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A few weeks ago I came across a new (to me) design book that I’d love to share with you. If you follow me on Instagram, you might have seen me mention it briefly but I have enjoyed this book so much that I wanted to share it here on the blog as well. The book was first published in the United States in 1997 as Interior Inspirations and it focuses on the work of late interior designer Roger Banks-Pye, former head of the creative department at Colefax & Fowler – the legendary design firm responsible with establishing the English Country House style so many of us love today. A new edition has recently been released? and I highly recommend it to anyone who appreciates the English design sensibilities. Within a collection of charming rooms and invaluable insight into the design processes of a decorating genius, one room in particular stands out. It is a master bedroom Banks-Pye designed for David Green, chairman of Colefax & Fowler at the time. It is a dream of mine to one day swath the walls of our master bedroom in Colefax & Fowler’s most enduring print, Bowood and this bedroom does just that. Bowood? was produced for the first time in the 1930s after John Fowler found a scrap of fabric at the famed English Bowood manor, a scarp he then had reproduced and that has stood the test of time. (It is currently available in two color ways, green/gray (my favorite) and red/blue. It used to be red/green but that has been discontinued.)

Back to this bedroom designed by Roger Banks-Pye… The color scheme consists of shades of green and white, a departure from Banks-Pye’s favorite blue-and-white. John Fowler once told him that green is a color of harmony – all greens, no matter how different, still go together. In that spirit, Banks-Pye chose the fresh Bowood chintz of green/gray roses printed on an ivory background and used it to upholster the walls, the draperies and the sofa. To break up the pattern and avoid an overly feminine look, he used vast surfaces of ivory for the eyes to rest – a simple ivory bedding, headboard and box spring slipcovered in crisp ivory linen with a delicate openwork hemstitch. The mouldings and doors are painted in three shades of green. Here are the delightful pictures and captions from Interior Inspirations, with photography by James Merrell. ?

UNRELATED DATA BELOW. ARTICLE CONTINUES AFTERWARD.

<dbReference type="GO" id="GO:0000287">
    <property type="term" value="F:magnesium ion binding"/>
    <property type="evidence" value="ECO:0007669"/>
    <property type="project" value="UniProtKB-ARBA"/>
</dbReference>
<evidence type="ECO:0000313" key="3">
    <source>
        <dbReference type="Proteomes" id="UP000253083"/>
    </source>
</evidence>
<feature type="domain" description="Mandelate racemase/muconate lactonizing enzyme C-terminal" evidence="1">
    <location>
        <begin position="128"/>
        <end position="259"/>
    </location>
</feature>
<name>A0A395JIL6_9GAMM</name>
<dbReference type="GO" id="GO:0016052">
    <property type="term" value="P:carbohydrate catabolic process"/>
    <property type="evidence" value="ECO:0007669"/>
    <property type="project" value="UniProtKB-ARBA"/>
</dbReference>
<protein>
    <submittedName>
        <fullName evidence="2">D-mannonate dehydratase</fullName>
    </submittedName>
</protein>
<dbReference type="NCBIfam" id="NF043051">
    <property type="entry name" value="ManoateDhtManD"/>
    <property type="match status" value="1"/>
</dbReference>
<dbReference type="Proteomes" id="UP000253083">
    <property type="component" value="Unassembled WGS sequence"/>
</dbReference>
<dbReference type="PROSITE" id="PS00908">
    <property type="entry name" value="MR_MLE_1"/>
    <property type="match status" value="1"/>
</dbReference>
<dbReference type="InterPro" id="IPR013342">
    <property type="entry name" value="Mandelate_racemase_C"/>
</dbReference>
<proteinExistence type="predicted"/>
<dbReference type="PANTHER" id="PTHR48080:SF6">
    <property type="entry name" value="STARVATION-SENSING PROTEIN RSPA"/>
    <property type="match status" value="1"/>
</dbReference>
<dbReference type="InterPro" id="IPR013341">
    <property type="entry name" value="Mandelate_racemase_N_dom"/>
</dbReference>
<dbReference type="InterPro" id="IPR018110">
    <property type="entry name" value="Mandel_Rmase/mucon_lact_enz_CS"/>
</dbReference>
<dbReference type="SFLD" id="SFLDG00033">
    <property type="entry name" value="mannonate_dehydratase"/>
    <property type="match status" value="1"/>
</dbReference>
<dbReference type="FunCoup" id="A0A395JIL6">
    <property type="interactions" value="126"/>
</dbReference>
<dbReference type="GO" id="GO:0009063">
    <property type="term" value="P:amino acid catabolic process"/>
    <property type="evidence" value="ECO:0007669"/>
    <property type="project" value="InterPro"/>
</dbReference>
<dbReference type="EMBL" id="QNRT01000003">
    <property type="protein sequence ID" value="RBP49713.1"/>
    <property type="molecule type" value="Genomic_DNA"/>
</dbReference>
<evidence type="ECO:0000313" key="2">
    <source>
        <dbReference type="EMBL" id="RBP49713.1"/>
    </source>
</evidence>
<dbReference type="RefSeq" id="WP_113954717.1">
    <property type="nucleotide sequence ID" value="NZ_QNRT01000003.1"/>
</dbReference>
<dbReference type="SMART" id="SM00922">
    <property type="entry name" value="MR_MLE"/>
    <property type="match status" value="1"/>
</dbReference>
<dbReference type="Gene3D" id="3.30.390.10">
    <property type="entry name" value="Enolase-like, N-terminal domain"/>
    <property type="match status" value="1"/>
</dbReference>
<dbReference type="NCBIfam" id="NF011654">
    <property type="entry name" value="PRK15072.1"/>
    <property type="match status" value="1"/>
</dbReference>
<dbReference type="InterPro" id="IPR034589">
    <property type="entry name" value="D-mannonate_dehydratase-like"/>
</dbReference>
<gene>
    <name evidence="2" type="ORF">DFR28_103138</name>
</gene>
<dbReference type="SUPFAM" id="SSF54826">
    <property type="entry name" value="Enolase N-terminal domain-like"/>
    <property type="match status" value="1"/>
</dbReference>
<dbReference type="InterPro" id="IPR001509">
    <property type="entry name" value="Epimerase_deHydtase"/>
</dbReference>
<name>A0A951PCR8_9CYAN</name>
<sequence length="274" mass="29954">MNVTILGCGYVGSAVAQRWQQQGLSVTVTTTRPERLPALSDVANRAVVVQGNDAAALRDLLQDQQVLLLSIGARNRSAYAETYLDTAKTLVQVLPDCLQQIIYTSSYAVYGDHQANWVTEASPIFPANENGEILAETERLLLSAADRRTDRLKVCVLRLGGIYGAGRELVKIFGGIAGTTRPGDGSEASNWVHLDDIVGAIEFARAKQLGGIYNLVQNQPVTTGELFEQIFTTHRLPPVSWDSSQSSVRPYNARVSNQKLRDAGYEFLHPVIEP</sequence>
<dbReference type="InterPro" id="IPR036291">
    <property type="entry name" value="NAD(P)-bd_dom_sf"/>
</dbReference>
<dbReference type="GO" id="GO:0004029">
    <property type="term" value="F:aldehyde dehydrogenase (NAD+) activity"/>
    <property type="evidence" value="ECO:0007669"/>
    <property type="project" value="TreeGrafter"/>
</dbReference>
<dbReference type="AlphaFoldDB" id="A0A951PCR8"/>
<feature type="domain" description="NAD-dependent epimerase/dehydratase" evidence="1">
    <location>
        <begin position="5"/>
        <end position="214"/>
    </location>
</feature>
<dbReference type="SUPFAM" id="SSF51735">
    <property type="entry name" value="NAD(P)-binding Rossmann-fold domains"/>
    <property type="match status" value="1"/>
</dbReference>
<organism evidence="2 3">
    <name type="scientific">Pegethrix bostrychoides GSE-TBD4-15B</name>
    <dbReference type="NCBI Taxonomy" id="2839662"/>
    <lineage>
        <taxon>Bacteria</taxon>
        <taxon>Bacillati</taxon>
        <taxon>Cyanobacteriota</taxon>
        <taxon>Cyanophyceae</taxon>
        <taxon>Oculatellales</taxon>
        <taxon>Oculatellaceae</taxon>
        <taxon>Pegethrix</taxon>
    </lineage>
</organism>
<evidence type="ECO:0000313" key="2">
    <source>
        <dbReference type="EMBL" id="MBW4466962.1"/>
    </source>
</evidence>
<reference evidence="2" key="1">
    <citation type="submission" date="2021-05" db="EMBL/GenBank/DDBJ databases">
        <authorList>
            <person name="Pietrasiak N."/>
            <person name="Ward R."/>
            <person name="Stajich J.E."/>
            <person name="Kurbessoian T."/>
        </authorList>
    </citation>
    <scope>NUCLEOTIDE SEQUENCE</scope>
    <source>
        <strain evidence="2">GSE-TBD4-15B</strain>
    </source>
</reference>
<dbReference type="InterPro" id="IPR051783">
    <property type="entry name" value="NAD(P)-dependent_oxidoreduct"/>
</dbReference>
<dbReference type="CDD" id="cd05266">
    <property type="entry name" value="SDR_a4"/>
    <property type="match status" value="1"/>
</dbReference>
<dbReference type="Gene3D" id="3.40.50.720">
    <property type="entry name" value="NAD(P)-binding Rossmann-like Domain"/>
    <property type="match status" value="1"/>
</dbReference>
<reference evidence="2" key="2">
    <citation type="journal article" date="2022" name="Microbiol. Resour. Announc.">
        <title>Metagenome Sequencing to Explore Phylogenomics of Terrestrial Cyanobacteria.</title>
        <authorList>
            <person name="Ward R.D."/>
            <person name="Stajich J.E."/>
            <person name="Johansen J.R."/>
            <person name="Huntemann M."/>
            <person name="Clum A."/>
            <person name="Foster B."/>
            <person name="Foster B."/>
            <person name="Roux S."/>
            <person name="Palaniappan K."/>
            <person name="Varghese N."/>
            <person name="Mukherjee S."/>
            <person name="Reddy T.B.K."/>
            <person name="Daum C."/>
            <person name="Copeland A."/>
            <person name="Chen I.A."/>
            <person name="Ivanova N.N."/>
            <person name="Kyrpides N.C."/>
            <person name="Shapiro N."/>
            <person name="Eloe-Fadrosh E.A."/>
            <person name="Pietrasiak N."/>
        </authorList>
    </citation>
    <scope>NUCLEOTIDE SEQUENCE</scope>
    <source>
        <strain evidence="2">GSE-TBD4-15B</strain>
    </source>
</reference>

Roger Banks-Pye 1

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Over the last few years we have witnessed a return to cozy and pretty interiors, as seen in many magazine spreads. We’ve also seen a resurgence of floral prints, or chintz as they are commonly referred to in the design world, and I love it. Some say chintz is back, but I doubt it ever really left. There are quite a few classic floral prints that designers return to time and time again, no matter the trends. Lee Jofa’s Althea for instance, always looks beautiful and fresh, Schumacher’s Pyne Hollyhoak is classic yet has an edgy, almost modern ?feel to it, and my all time favorite chintz, Bowood by Colefax & Fowler.?

bowood

Bowood?

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